The Hanoi Elegance Ruby is a boutique hotel in the heart of the Old Quarter, on a relatively small (and quiet, considering the chaos of central Hanoi) alley/street just a few blocks from Hoan Kiem lake. We can’t say enough good things about this place, and about the courteous and helpful staff. We booked a Family Suite which was amply spacious for the three of us and very well appointed. Breakfast was sensational, and included in the price, as was a complimentary bowl of fresh fruit left daily in the room and an in-room laptop with wi-fi for our use throughout the stay. The manager went above and beyond the call of duty to make sure our stay was worry-free, providing excellent advice and helping us arrange our daytrip to the Perfume Pagoda as well as our overnight excursion to HaLong Bay. He even had my sunglasses fixed after I dropped and broke them, free of charge. Honestly, I have only experienced this high a level of service once before, and that was at the 5-star Peninsula in Bangkok.

Here’s the kicker: we only paid $110 per night. Which brings us to our next random topic…

You want a splendidly delicious meal, including appetizers, mains, drinks and tax, for a family of three at a sit-down restaurant for about $15? Hanoi is your town. Everywhere we looked, bargains were falling from the skies. A funky-cool necklace with interesting ceramic pendant for Allie: $1.25 (she went back to the night market to find the same vendor and buy about 10 more for her friends). A beautiful scarf for ms_go: $5 or $6. An icy cold bottle of decent local beer: 50 cents. A 50-minute ride to the airport in a comfortable private car with door-to-door service: $16. And if you run out of local currency, almost everyone takes US$ as well (but you won’t run out, since ATMs are plentiful).

The conversion rate while we were there was just over 20,000 dong to the dollar. It’s actually more confusing to do the math in your head, on the fly, than one might imagine.

Thanks to the enthusiastic recommendation from a gregarious Irishman expat we met at the Museum of Ethnology (more on this later), we decided to book a daytrip with a private guide to Chùa Hương (the Perfume Pagoda). It’s a venerable Buddhist temple complex, including a shrine in a huge cave, a couple of hours drive (and another hour boat ride) outside of Hanoi. The cave shrine itself is interesting enough, but the real attraction is the journey to get there on a peaceful river through the heart of a splendid mountain valley. You hire a boat, and a strong young woman rows your party the entire way there. We had a private craft, but we saw other boats loaded down with as many as 30 pilgrims at a time. After you land, there is a steep journey up the side of a mountain which, fortunately for us, now has a step-saving gondola ride if you’re not inclined to hike up.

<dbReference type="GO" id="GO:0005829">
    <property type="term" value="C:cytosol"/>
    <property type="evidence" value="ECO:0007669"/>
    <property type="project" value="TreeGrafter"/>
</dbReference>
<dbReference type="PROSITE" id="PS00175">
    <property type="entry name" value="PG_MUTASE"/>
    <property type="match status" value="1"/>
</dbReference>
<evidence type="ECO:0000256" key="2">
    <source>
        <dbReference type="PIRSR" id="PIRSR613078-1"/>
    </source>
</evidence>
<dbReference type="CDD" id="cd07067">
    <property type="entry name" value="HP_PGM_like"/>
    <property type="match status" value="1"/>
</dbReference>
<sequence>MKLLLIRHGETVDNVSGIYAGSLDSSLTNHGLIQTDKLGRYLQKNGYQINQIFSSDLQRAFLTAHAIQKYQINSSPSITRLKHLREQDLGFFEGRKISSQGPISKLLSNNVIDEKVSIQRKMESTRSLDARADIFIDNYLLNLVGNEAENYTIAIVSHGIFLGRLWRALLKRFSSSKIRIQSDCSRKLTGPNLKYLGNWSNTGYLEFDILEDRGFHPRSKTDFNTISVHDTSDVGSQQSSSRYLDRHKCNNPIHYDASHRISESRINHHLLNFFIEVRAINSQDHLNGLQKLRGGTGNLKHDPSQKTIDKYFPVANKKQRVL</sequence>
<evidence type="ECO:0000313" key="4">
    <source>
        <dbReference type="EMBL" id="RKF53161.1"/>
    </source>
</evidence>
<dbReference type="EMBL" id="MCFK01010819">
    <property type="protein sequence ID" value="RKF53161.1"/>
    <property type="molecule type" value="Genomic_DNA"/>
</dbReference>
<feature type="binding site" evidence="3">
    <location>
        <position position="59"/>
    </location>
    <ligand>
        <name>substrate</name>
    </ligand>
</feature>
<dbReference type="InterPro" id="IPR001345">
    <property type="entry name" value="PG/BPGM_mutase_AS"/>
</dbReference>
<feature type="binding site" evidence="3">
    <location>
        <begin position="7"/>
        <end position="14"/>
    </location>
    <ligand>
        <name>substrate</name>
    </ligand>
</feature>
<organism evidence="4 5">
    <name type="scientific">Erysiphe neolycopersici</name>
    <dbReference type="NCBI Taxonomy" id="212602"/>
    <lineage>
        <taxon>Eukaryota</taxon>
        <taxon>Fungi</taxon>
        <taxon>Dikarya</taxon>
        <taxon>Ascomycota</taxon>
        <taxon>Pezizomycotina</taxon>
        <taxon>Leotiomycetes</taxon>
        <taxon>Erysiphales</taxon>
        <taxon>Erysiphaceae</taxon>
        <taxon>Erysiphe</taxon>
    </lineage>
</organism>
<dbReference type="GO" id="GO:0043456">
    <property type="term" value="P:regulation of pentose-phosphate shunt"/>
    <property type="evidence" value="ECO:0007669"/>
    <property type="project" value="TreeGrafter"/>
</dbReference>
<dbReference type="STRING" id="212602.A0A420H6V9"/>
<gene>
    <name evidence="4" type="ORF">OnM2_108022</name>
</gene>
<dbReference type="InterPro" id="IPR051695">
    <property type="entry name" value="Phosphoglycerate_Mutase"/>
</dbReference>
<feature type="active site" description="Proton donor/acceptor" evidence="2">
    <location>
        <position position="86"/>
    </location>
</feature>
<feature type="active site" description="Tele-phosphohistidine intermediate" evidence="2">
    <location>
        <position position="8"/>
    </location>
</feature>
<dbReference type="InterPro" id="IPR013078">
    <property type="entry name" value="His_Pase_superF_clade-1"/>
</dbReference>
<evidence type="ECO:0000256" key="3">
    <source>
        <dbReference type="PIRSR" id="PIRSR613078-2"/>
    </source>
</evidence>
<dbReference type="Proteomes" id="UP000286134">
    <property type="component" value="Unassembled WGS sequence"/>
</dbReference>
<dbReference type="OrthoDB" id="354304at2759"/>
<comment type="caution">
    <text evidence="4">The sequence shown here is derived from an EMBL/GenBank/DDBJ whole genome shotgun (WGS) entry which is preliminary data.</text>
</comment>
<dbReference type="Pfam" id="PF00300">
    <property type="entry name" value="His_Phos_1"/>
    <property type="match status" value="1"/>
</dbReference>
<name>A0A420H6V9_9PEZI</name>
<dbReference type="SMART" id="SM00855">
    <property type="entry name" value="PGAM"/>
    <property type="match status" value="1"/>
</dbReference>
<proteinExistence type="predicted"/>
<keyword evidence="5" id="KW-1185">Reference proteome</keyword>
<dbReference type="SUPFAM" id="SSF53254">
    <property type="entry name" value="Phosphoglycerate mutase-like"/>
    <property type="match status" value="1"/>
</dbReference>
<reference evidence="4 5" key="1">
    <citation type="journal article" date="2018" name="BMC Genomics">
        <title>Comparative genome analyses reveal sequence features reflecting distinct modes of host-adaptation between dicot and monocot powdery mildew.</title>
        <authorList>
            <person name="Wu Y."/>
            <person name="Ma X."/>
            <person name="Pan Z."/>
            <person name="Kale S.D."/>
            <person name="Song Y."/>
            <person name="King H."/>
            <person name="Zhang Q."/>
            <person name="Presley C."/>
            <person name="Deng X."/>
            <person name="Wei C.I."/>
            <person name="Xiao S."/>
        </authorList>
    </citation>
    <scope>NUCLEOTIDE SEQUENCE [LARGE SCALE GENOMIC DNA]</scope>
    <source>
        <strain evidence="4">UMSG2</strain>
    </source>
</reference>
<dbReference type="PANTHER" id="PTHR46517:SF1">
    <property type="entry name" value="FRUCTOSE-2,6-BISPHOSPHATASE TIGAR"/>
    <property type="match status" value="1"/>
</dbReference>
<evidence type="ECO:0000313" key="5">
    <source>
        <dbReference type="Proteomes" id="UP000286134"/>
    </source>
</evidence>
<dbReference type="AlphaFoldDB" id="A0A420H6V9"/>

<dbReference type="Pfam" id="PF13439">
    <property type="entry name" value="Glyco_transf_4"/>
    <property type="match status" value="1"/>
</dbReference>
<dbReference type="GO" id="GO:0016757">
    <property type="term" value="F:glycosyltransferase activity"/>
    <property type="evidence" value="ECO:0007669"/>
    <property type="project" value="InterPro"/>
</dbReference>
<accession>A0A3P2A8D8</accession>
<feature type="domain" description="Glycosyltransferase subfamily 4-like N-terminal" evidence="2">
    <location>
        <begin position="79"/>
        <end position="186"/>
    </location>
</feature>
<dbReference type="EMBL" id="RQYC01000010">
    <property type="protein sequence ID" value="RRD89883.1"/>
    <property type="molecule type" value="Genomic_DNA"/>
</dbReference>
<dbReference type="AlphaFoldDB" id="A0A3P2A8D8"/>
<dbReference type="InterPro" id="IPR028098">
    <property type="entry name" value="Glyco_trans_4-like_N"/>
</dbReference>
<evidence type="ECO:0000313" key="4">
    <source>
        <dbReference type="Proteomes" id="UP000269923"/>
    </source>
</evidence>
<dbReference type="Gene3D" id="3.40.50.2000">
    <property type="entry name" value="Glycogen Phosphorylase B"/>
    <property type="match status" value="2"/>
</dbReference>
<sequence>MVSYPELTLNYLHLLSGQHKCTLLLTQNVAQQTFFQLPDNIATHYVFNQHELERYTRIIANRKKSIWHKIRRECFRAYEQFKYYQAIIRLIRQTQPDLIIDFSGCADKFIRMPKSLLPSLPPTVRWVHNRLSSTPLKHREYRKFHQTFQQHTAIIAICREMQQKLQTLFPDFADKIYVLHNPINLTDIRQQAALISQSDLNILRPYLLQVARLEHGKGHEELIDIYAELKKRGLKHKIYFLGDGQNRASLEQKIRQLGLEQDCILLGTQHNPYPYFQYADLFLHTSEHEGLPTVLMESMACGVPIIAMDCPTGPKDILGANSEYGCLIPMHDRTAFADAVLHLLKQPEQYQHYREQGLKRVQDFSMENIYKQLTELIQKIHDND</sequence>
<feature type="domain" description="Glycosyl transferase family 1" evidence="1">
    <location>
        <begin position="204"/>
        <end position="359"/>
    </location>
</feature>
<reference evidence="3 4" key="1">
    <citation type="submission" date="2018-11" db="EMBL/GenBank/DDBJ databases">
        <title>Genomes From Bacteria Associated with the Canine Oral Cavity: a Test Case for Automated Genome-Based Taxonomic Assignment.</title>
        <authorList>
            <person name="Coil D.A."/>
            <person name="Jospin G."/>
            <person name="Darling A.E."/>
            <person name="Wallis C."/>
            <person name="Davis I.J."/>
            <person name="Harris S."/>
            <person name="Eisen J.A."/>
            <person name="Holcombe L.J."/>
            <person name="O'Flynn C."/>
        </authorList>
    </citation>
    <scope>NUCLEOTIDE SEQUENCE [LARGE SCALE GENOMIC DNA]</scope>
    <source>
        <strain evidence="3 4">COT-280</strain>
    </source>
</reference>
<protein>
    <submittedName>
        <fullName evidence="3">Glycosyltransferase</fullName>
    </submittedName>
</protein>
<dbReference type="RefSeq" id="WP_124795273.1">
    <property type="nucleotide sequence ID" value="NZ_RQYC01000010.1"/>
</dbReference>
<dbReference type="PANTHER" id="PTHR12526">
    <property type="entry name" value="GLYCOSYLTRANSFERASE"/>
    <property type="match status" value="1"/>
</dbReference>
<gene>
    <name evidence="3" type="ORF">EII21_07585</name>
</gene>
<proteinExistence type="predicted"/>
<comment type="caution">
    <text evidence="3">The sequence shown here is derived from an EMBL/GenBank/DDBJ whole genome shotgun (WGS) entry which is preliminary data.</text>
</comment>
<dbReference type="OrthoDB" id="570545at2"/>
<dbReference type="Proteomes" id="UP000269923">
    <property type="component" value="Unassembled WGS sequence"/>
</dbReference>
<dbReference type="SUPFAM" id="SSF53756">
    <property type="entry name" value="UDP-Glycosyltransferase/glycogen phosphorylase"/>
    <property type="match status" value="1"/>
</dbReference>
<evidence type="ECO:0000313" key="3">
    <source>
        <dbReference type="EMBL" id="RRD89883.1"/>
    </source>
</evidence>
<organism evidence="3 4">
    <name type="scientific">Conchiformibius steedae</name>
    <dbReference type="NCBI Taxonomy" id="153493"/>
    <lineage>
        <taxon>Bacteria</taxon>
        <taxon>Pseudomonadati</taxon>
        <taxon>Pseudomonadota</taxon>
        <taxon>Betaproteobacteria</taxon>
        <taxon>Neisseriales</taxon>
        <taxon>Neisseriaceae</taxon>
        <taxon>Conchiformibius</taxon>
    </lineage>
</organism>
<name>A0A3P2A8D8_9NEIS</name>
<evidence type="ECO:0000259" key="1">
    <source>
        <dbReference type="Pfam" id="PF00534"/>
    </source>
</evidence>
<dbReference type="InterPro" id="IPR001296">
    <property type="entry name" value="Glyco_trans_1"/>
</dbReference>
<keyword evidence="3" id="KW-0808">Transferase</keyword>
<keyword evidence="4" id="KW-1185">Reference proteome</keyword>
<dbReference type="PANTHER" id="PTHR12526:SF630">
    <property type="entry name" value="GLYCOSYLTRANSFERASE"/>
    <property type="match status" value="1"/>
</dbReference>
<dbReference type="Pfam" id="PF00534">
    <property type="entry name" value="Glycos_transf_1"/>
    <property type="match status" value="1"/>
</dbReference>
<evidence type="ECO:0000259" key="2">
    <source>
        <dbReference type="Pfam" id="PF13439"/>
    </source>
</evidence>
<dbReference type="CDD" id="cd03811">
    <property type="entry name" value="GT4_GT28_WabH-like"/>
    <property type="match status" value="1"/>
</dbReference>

Here’s the strange part. We shared the river ride and the pagoda cave with hundreds of other people, and a significant portion of them were gawking at, pointing to and whispering about us. And by “us,” I really mean Allie. As a pale, blond, teenage girl in semi-fashionable clothes, Allie was nothing short of a rock star to some of these folks. All three of us encountered people reaching out to touch our skin and hair, apparently just to see what it felt like. Others tickled themselves by calling out the only English words they knew: “hello” and “thank you”. And when we responded with a hearty “xin chào!” it pretty much made their day. Our guide explained that many of these people had come to this site from far away in the deep countryside, and they’d most likely not seen people like us before. Not in person, anyway. Ironically, among the very few westerners we saw that day was a French couple who’d been on our Ha Long Bay cruise two days earlier (more on that later, too).

After visiting the shrine we walked down the path, past a few hundred vendor stalls, all the way back down the mountain and enjoyed a hearty lunch with our guide. And after lunch we took the same boat back to where we started.

There are quite a few negative reviews of this day trip on Tripadvisor, but in all, we found it to be a wonderful and scenic experience, and a very worthwhile daytrip. Reading those reviews in hindsight, I think that people who see this as all about the destination (the cave) might be disappointed; the advice we received to experience it as a journey, not a destination, indeed was good advice. Finally, I would highly recommend doing it the same way we did, with a private guide and driver and not in a larger tour group. I am positive that the extra expense (approximately double the cost, or $60 per person) was worth it.

Some preliminary pix from our Perfume Pagoda excursion can be seen here:

More to come…